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Plan Well, Retire Well

Saving and investing your money

How Can I Estimate College Costs?


I have heard this question several times lately which reminds me that it's that time of the year again -- college application time!  For all you working with a young adult to submit college applications, good luck!  Submitting college applications can be stressful (as well as exciting) and a part of the stress is the difficulty in estimating college costs.

Not all colleges cost the same and, in the past, it's been difficult to compare one college's costs to the next. To help families compare costs, the U.S. Dept of Education has a new website to help. The College Affordability and Transparency Center has data about college tuition and fees, including lists of colleges with the highest and lowest costs. Start at this website to get a feel for the range of college costs. The website is part of the Higher Education Opportunity Act to increase the transparency around college costs.

Another part of this new initiative requires each college to provide a net price calculator. Typically you can find these calculators on the college's website under the financial aid section. The calculators go beyond the "tuition and fees" price to include other costs and to help estimate grants and scholarships – and how this affects the net cost for students. Take time to play with these calculators when your young adult begins the college application process.

To apply for federal financial aid, families need to complete the FAFSA (Free Application for Federal Student Aid) form available online at http://www.fafsa.ed.gov/. If you're just beginning the process of looking at college options, you may want to try the FAFSA4caster – a calculator that allows you to estimate your federal financial aid potential. This is a good way to get an idea of how much federal financial aid a student may qualify for.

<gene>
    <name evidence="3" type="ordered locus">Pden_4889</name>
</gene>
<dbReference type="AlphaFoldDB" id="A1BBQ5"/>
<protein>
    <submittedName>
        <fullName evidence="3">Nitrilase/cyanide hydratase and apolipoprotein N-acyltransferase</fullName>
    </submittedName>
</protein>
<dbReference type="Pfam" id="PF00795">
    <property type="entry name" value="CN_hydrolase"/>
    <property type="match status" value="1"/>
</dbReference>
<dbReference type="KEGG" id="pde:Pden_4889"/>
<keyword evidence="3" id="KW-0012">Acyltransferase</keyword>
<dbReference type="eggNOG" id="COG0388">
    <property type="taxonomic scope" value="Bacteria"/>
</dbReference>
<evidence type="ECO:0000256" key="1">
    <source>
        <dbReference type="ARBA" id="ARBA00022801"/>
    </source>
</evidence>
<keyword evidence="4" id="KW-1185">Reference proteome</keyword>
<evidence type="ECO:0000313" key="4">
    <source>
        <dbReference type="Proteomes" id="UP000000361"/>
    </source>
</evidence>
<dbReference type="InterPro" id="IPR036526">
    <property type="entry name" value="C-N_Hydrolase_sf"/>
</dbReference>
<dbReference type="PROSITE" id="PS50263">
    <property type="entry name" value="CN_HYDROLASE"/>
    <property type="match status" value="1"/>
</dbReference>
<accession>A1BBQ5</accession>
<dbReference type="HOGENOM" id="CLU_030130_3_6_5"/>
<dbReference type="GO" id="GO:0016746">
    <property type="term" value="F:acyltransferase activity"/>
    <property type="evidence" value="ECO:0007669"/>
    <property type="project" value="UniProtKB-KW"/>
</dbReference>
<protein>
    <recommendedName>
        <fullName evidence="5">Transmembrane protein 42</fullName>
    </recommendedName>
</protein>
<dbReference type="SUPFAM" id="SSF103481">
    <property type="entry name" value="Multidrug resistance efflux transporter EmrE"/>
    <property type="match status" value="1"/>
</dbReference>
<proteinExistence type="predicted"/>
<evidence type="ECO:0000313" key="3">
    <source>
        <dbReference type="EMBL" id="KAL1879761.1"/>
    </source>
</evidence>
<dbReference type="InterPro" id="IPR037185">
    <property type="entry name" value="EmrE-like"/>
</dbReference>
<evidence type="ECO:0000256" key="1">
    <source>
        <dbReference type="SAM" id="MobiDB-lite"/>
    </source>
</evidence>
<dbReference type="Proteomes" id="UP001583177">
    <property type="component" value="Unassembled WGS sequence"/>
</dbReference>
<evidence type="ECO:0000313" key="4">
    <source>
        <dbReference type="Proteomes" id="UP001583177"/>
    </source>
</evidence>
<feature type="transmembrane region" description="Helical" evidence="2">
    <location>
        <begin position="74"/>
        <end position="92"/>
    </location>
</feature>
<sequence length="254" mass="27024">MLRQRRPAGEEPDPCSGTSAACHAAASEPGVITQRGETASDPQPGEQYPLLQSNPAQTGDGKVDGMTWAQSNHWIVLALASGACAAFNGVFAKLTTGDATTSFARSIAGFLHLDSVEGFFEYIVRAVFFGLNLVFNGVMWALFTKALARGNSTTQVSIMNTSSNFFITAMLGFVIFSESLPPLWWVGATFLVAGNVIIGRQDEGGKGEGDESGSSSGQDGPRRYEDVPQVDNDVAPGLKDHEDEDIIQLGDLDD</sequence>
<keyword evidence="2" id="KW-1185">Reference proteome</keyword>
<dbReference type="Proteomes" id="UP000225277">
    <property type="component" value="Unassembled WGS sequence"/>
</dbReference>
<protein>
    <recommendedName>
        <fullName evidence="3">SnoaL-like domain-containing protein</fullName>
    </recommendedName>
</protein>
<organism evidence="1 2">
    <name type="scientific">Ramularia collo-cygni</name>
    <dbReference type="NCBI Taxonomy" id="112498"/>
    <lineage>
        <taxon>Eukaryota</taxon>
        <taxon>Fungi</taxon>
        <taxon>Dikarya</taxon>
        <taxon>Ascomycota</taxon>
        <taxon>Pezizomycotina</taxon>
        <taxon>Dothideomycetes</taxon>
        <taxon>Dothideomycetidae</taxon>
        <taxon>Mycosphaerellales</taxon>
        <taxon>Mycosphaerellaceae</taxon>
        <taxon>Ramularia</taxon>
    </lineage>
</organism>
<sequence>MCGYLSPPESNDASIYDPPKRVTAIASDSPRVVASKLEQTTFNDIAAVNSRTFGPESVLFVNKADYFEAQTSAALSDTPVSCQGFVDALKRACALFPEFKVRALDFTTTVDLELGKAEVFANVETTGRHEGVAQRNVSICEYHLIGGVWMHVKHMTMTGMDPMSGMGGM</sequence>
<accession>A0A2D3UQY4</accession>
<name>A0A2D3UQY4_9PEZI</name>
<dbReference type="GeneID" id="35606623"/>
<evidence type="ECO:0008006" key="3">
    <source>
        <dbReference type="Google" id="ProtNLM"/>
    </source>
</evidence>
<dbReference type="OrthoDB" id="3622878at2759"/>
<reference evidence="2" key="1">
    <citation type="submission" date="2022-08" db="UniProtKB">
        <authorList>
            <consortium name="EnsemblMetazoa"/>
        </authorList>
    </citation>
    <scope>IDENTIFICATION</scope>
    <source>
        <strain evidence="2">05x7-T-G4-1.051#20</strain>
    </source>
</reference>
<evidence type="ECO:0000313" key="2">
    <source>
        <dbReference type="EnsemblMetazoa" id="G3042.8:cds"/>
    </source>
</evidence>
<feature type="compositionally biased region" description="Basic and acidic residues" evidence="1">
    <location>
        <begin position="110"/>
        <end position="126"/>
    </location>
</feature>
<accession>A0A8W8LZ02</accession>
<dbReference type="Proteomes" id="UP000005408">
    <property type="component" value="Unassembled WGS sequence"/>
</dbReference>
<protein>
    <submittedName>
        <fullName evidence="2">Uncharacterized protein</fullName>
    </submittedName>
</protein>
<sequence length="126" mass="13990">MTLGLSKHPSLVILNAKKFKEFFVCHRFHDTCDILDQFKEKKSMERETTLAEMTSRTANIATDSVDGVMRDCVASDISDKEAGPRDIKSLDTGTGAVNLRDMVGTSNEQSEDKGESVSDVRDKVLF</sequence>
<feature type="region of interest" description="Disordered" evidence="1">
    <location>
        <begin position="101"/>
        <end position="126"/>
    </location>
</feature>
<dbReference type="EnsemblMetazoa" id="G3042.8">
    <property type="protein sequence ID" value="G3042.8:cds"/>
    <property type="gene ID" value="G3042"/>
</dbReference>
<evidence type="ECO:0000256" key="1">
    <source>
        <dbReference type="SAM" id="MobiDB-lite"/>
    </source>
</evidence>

Remember, financial aid may take the form of loans, scholarships and work study. Some financial aid students need to pay back, some may be loans to parents, and some may be scholarships which don't need to be paid back. For more information about financial aid, I'd suggest browsing the financial aid sections of college websites. In addition, FinAid.org has well-written information about financial aid.

While it is difficult to say exactly how much college will cost, these resources can help you begin estimating costs. Now is a good time to start calculating ... before the first tuition bills are due!



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by Pattinson Strauss on Friday 12/16/2011